Rainy Day Blues Trade Beads

Rainy Day Blues Trade Beads

Rainy Day Blues Trade Beads

Rainy Day Blues Trade Bead Necklace and Earring Set by Walker Goldsmiths is always  fun to wear.  These shades of blue Trade Beads are bright and sparkly. They are always attractive, kind of Bohemian yet historical and semi formal.  Their history is fascinating.  The center focus bead is an 1800’s Bavarian Cobalt hand faceted by Bavarian Cottage families.  More than 200 yrs ago or earlier a family of glass workers made or bought the rough glass tubes beads, cut them into beads then hand ground the facets and polished the individual beads for resale to traders.

The glass technicians lay face down on a bench and pressed the beads onto a stone grinding wheel, with water running over the stone to keep the dust down they rotated the beads individually to create the facets on the beads. These early glass faceted beads would have been used in the African Trade and North American Fur Trade market, and can still be found today for sale by Bead Traders.  The bright Cobalt Czechs are spacers to protect the antique beads.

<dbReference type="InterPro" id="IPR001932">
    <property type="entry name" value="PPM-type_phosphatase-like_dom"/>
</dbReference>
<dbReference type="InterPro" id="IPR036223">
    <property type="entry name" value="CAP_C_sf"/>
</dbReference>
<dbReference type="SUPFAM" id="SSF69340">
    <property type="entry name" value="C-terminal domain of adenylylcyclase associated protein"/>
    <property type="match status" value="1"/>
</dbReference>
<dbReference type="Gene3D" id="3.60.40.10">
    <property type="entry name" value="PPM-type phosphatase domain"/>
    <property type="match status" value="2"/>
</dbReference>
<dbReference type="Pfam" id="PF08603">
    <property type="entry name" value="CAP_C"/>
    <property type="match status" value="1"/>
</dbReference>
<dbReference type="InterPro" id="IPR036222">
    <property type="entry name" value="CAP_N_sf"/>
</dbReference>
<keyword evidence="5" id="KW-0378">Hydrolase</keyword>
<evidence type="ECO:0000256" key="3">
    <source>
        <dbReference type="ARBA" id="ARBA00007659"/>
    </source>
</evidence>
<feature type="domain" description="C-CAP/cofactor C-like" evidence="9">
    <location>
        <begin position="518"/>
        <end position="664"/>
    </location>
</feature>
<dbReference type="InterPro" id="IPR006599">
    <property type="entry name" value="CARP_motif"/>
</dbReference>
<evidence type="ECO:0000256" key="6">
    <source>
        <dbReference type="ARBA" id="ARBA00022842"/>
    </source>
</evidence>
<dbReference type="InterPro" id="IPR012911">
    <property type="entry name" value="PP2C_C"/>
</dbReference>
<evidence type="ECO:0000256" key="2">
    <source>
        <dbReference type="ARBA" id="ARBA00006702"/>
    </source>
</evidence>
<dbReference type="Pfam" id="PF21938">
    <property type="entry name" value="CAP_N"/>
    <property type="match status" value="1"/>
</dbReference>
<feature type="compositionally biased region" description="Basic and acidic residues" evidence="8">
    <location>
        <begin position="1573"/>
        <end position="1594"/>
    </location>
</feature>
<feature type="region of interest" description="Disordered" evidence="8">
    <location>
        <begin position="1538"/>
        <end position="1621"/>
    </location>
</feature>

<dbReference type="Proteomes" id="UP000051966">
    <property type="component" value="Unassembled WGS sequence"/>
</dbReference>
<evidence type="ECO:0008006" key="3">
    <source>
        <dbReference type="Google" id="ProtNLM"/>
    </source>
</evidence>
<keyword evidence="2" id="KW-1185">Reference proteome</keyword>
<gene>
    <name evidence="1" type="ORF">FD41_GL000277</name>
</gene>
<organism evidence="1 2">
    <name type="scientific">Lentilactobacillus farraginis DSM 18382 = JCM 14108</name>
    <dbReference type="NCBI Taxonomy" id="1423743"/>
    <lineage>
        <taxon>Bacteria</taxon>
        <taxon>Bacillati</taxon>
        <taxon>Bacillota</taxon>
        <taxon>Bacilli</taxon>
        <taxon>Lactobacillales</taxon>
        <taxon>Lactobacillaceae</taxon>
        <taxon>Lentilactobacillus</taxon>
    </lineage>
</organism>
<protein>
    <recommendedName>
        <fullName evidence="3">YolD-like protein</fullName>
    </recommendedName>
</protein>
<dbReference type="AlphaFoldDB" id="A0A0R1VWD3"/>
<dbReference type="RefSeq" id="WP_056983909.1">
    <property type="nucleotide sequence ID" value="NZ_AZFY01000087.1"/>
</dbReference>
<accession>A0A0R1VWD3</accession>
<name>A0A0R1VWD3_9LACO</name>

The sky blue Padres have a different and unique history too.  Padre beads are wound, opaque, light blue glass beads originally from Venice.  Also reproduced in China and so many other places because their production technique is relatively simple.  The Fur Trapper site gives wonderful info for further study.      “Through Spanish and Russian traders, Padre beads spread rapidly into the Southwest and Northwest.  In 1778, English explorer Captain James Cook made several references to the effect it was difficult to obtain supplies and furs from the Pacific Coast Indians without this particular blue bead.  Padre beads were made in a variety of colors but blue and white were the most sought after by the Northwest Indians”.  The name “Padres” come from the use by Jesuit priests who rewarded natives for memorizing prayers and scriptures with these beads as payment.

Rainy Day Blues Trade Bead Necklace and Earring Set by Walker Goldsmiths.               

Priced at $ 275, free S&H in the US.


Czech Glass Cottage Industry 1845




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